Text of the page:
Untangle the complex knot of all your tax commitments.
GST, payroll tax and stamp duty come with their own complicated set of laws. It’s important to understand all of your legal obligations and what claims you are entitled to, so that you’re only paying what you have to.
Goods and Services Tax (GST) is a broad-based tax of 10% on most goods, services and other items sold.
Under the GST system, a registered business must:
GST is reported to the Australian Tax Office through lodgment of a Business Activity Statement with the net GST position payable or refundable.
If your business turnover is $75,000 or more, you must register. Non-profit organisations must register after a turnover of $150,000 or more.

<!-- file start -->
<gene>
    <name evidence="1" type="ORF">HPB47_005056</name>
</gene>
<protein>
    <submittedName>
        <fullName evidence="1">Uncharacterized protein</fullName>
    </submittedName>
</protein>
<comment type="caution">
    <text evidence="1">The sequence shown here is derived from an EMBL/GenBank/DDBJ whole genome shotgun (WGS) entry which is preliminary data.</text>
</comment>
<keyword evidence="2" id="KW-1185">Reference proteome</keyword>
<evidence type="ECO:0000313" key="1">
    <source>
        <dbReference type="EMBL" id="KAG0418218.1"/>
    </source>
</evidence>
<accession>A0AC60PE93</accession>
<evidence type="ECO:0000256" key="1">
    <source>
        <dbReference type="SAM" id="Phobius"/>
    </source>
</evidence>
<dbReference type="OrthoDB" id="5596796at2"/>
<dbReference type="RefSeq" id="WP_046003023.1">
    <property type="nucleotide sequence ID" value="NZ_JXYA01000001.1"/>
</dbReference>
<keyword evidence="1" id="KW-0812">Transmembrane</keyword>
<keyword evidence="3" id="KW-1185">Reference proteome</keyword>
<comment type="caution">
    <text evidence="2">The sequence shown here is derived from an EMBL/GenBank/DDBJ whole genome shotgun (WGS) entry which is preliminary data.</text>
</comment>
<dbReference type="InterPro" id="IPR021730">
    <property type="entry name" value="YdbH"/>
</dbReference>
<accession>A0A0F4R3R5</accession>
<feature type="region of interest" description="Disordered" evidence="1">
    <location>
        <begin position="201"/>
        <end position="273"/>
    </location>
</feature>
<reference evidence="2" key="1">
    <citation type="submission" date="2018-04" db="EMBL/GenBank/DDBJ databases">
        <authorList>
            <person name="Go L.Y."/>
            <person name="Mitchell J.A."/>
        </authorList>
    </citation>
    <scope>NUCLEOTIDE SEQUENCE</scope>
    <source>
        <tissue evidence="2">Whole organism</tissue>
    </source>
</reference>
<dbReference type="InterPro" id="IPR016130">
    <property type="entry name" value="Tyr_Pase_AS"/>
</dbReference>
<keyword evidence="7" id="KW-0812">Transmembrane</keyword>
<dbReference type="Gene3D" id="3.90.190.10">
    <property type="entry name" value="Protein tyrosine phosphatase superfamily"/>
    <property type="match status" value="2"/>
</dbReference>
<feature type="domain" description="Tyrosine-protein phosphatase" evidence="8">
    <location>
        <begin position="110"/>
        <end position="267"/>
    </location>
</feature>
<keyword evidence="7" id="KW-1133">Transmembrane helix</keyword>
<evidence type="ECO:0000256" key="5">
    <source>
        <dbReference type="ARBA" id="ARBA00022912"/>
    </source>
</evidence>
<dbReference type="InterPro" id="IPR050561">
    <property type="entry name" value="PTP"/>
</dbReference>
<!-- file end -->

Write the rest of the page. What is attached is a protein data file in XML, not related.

Yes! There are a number of exemptions such as:
Fringe Benefits Tax is payable on non-cash benefits provided to employees. There are a number of fringe benefits that can form part of a tax-effective salary package, including living-away-from-home allowances, relocation costs, in-house benefits, and motor vehicles. The benefits from salary packaging have reduced over time, so careful consideration needs to be taken here.
Payroll tax is a monthly tax. It is levied if monthly wages exceed a tax-free limit. When paying wages across multiple States, the tax-free limit is apportioned across the different States. You will need to register for payroll tax in each State where wages exceed the tax-free threshold.
Parent and subsidiary entities, and entities with common Directors or employees can be grouped for payroll tax purposes.
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